After three decades in circulation, the round pound coin is on its way out – but what does this mean for you?
As of March 2017, a 12-sided new pound coin will be introduced, promising to be harder to counterfeit and offer greater security for the business community.
A “co-circulation” period will allow the old pound coin to be accepted until September 2017, when business owners have been advised to stop accepting the round coin. The old coin will still be accepted for deposits by most major banks, as well as the Post Office, after this date.
The official website for the new pound coin has advised business owners to conduct checks on their cash handling equipment and prepare for any updates, ensuring machines can accept both the old and new pound coin.
Company owners have also been advised to train employees on the features of the new pound coin and communicate the changes during the co-circulation period. Small businesses should use this time to agree with banks or cash in transit (CIT) providers on how to return the old pound, according to the Royal Mint.
Chief secretary to the treasury David Gauke commented on the increased security of the new pound coin, highlighting benefits to company owners and consumers alike.
“The new pound coin will be the most secure of its kind in the world and its cutting-edge features will present a significant barrier to counterfeiters, reducing the cost to businesses and the taxpayer,” he said in a statement.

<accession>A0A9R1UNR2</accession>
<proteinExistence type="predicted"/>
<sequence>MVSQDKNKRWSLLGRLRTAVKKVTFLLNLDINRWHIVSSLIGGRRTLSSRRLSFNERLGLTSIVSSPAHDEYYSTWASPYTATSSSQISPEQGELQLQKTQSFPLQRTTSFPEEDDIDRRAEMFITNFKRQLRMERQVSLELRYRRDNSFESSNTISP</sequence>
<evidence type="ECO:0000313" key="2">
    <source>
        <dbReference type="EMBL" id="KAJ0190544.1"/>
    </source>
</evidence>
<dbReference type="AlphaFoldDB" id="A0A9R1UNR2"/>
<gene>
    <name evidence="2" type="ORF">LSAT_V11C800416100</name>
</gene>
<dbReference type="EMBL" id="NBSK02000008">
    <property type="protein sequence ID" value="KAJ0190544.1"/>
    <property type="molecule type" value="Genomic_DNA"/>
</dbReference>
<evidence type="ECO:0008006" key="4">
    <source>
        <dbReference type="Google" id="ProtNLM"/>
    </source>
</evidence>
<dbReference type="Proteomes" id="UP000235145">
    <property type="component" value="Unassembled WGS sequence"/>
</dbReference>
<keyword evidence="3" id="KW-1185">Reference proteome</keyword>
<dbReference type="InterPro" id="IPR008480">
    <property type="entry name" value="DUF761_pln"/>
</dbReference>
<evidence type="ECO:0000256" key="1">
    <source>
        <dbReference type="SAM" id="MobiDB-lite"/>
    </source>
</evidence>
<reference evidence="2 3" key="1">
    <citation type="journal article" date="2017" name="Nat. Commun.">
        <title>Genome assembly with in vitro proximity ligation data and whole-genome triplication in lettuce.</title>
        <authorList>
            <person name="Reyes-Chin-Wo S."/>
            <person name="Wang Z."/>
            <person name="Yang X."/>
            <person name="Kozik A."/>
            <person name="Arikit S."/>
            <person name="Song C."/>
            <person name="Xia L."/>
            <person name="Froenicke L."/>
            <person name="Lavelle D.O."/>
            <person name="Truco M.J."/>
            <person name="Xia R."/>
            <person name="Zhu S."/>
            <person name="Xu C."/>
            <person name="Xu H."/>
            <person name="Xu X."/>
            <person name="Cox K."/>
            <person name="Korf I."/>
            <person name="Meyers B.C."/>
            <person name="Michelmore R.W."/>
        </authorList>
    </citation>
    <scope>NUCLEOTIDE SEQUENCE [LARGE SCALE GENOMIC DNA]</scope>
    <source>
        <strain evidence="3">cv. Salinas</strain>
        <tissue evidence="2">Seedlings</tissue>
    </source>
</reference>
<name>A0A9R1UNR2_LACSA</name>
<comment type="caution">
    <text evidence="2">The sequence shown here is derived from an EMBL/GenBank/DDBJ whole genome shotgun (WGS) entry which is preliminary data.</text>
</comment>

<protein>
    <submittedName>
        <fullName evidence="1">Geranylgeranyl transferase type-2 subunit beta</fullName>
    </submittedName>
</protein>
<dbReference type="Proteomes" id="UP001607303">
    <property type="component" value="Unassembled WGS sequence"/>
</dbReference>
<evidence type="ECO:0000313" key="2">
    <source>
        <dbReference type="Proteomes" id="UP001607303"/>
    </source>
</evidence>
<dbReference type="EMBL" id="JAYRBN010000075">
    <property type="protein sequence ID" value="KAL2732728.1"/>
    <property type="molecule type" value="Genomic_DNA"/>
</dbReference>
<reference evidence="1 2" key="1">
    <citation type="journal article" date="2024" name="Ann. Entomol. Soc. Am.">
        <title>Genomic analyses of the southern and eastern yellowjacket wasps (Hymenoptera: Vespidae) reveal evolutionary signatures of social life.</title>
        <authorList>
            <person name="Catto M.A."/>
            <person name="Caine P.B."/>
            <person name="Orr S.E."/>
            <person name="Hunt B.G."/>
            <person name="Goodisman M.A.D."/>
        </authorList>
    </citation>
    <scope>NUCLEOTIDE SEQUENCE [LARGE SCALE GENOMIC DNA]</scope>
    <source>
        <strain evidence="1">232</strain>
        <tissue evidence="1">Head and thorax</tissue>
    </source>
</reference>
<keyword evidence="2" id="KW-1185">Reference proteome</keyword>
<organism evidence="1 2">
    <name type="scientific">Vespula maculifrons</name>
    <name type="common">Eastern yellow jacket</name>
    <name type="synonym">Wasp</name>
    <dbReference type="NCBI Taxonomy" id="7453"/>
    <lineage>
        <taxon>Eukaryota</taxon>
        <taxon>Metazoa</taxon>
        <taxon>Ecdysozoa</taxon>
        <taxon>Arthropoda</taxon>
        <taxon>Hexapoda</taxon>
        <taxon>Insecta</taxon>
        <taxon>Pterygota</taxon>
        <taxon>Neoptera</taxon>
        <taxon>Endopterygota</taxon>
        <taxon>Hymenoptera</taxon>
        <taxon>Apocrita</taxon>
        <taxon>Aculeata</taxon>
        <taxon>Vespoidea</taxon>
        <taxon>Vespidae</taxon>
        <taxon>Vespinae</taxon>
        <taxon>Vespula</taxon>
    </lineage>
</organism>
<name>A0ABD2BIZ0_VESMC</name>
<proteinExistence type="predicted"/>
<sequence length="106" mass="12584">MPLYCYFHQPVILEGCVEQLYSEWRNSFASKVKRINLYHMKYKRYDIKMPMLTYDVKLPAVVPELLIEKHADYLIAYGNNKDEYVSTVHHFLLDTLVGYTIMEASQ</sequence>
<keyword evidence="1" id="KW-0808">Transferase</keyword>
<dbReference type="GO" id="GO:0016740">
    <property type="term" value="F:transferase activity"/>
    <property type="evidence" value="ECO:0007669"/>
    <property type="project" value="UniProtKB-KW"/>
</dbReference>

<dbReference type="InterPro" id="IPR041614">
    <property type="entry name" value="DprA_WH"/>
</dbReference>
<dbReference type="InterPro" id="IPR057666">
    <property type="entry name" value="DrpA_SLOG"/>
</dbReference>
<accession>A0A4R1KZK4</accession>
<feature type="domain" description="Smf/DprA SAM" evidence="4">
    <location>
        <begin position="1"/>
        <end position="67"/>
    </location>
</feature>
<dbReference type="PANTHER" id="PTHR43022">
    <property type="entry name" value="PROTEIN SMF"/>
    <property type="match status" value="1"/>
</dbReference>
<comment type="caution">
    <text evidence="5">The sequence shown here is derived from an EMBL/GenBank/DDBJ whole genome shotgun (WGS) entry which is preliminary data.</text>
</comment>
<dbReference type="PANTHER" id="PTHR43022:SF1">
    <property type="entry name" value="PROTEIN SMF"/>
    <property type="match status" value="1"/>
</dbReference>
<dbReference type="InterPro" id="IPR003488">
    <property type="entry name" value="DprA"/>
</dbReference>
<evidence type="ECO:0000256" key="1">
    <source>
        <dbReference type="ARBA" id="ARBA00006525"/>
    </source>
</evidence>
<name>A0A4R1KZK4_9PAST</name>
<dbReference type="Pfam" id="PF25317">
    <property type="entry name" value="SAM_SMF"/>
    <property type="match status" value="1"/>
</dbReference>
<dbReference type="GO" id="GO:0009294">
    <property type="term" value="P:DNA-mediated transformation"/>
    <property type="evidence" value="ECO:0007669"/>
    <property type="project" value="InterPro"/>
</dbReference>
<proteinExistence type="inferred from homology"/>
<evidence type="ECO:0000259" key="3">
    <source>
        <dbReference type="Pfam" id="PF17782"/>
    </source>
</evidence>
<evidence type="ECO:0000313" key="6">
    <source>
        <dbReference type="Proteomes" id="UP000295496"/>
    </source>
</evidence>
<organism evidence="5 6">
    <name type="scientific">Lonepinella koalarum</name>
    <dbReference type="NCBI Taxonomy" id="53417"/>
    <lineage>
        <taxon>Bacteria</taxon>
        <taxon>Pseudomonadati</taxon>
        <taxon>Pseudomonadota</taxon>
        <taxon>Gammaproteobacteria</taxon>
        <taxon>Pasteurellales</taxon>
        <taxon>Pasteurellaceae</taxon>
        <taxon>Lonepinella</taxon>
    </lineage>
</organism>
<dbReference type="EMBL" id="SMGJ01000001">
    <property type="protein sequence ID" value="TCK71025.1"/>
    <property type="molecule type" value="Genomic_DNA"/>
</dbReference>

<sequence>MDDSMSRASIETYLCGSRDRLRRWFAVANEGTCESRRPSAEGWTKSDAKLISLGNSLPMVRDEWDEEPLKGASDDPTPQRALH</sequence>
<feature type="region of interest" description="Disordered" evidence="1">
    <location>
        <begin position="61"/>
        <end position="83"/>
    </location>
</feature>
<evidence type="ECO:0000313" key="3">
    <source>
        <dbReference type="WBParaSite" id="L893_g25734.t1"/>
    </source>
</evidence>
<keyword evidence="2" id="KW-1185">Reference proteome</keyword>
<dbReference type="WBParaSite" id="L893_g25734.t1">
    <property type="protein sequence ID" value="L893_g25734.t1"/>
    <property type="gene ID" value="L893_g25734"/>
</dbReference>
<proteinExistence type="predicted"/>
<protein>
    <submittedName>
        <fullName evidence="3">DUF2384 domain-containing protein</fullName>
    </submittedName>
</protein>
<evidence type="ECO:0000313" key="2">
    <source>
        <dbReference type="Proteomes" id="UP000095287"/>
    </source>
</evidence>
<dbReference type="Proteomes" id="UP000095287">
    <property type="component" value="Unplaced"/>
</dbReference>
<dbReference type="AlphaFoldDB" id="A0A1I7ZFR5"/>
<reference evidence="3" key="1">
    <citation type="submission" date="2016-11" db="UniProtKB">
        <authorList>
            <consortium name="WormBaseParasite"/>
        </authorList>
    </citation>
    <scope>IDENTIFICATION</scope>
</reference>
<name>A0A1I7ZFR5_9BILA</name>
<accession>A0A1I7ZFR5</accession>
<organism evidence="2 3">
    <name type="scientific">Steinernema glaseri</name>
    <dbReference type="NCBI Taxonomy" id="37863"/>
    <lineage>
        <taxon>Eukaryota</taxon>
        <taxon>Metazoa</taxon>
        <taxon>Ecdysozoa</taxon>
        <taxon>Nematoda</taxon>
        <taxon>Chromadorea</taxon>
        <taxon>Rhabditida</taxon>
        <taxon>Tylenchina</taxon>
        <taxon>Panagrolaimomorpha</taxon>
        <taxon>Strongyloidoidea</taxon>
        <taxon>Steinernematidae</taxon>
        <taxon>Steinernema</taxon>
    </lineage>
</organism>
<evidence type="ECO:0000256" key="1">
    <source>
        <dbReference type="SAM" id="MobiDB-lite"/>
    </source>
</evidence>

However, the new pound coin is not without its critics.
Clive Lewis, head of enterprise at the Institute of Chartered Accountants in England and Wales (ICAEW), highlighted the plight of small business owners in having to adapt to a range of complex government proposals, following on from auto-enrolment and the Making Tax Digital initiative.
Commenting on the coin’s introduction, Lewis said: “The introduction of a new pound coin only adds to the burdens placed on small businesses’ shoulders.
“The financial hit SMEs will have to take in preparing for the new pound coin will divert attention away from running their businesses.”
The new five pound note introduced in September has grabbed the headlines primarily for the high value of certain serial numbers, however, the note’s reputation for being “indestructible” has led some shop owners to refuse damaged fivers.
London newsagent Amit Patel told The Mirror that some customers had seen the durability of the note as a challenge.
“‘I’ve already refused to accept one after a customer presented it with what appeared to be damage caused by someone chewing one of the corners. Another man told me he’d spent ten minutes dipping a note in red wine to see if it would stain,” she said.
Can the new five pound note protect your firm’s cash flow?
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